What exactly are universities for? A slew of recent news stories has revealed no clear agreement on where exactly the likes of Oxford, Cambridge, the rest of the Russell Group, and the other higher education facilities fit into British life.
The ongoing squabbles over who should pay university tuition fees; trigger warnings on university courses; and the poshness of Oxbridge show that there are divided interests – including disagreements on what outcomes we are striving for.
On uni diversity, advocates seem to want absolute parity between the general British population and these institutions, albeit with some tolerance for minorities or the poor being overrepresented.
Nevermind that demographics are in constant flux, or that the lines between ethnic groups are blurring with more intermarriages. More difficult for this line of thinking is the dangerous idea that academic talent, and the cultivation thereof, may not be spread equally among all population groups.
There are two strands to this. ‘Talent’ in this context should be understood as the innate aptitude one has for things, before environmental factors come in to play.
As I pointed out in the podcast, intelligence is highly heritable. Combined with the fact people tend to have kids with those of similar smarts, and the importance of such heritable traits in our information-driven economy, this suggests some families could hog the best education and jobs over time.
The question of whether intelligence or academic talent more broadly is equally distributed over groups is naturally thornier, but a recent pile up between the thinker Sam Harris, the academic Charles Murray and other experts at least suggests the spread might be uneven.
It’s less controversial to say cultivation of talent, which would include access to education and removal of the stresses that impinge on that, is unevenly distributed. Access to the best education in Britain is based on wealth, the postcode lottery, the jostling of parents and, again, that highly heritable intelligence. Meanwhile, growing up in a supportive, functional household – to name another relevant set of environmental factors – is also matter of chance.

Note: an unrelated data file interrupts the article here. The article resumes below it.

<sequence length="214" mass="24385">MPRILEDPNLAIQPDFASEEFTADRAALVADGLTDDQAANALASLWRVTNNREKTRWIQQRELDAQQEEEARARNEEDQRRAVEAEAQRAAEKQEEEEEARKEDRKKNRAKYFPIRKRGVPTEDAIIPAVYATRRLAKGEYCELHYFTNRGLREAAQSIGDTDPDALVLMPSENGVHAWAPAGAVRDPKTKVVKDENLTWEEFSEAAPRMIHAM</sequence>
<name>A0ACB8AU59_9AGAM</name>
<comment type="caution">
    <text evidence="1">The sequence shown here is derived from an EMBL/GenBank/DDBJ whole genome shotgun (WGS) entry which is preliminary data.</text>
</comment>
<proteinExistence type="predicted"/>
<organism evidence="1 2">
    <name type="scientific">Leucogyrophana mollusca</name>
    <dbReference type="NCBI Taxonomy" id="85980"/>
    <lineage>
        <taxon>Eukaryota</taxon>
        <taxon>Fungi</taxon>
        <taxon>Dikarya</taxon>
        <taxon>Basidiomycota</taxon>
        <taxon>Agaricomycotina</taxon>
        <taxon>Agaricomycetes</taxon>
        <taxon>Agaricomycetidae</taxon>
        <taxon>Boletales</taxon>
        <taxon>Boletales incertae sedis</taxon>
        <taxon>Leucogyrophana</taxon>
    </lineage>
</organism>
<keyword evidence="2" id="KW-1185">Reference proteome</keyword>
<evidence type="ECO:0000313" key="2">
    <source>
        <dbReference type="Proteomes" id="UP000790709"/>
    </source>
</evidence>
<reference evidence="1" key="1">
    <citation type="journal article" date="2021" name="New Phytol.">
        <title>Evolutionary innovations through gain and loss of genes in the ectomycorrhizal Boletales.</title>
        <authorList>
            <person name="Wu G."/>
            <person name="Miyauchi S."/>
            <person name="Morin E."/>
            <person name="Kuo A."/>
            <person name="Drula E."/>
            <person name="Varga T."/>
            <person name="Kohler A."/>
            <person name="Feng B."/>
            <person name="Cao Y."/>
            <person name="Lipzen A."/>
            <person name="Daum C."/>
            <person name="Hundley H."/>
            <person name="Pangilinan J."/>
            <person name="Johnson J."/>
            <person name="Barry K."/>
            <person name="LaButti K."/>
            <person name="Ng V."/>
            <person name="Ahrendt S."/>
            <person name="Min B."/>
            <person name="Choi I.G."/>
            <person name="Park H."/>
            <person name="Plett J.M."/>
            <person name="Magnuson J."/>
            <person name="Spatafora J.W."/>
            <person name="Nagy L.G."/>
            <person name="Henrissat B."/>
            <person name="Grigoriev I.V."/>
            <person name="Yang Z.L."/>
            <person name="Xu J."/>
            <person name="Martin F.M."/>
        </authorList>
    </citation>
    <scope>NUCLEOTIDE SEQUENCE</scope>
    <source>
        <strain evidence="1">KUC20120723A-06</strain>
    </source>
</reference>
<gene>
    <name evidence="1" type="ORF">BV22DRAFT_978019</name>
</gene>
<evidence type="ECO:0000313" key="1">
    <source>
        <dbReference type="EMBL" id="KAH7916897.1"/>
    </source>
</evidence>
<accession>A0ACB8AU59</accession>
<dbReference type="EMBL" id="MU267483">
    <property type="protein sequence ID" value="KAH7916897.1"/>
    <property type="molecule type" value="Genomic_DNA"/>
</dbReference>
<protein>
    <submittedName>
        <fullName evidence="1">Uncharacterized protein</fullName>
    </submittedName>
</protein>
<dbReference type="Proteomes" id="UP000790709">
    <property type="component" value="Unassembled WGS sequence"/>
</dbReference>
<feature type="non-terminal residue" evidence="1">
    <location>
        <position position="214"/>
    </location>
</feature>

Few would contest that the environmental effects change someone’s chances of attending a great university. But is it possible that formative years can someone fundamentally make less suited to university, in much the same way malnutrition restricts your maximum height? Probably, I’d guess.
My point is people are kidding themselves that demographic diversity, social mobility and cultivating academic excellence are well-aligned goals. If you want to pursue pure excellence, the beneficiaries may not be as racially or economically diverse as the general population.
Even if the most talented slice of our population is as racially diverse as the country, and the effects of stable home lives and better schooling reduced, over time this would still lead the genetic lottery winners to take the best uni places and the plum jobs.
Such a problem was addressed years ago by Michael Young, the British sociologist who authored The Rise of the Meritocracy. A society where prizes are allocated to those who have already lucked into the best genes and the best childhood environment would be an unfair one indeed.
The answer is to either uncouple universities from the purest pursuit of excellence in favour of distributing places across ethnicities and classes – a troubling solution for many reasons – or to accept the unfairness of the life’s intellectual lottery and work harder to redress it through taxes and public services.
Image based on Crowd of People by Prawny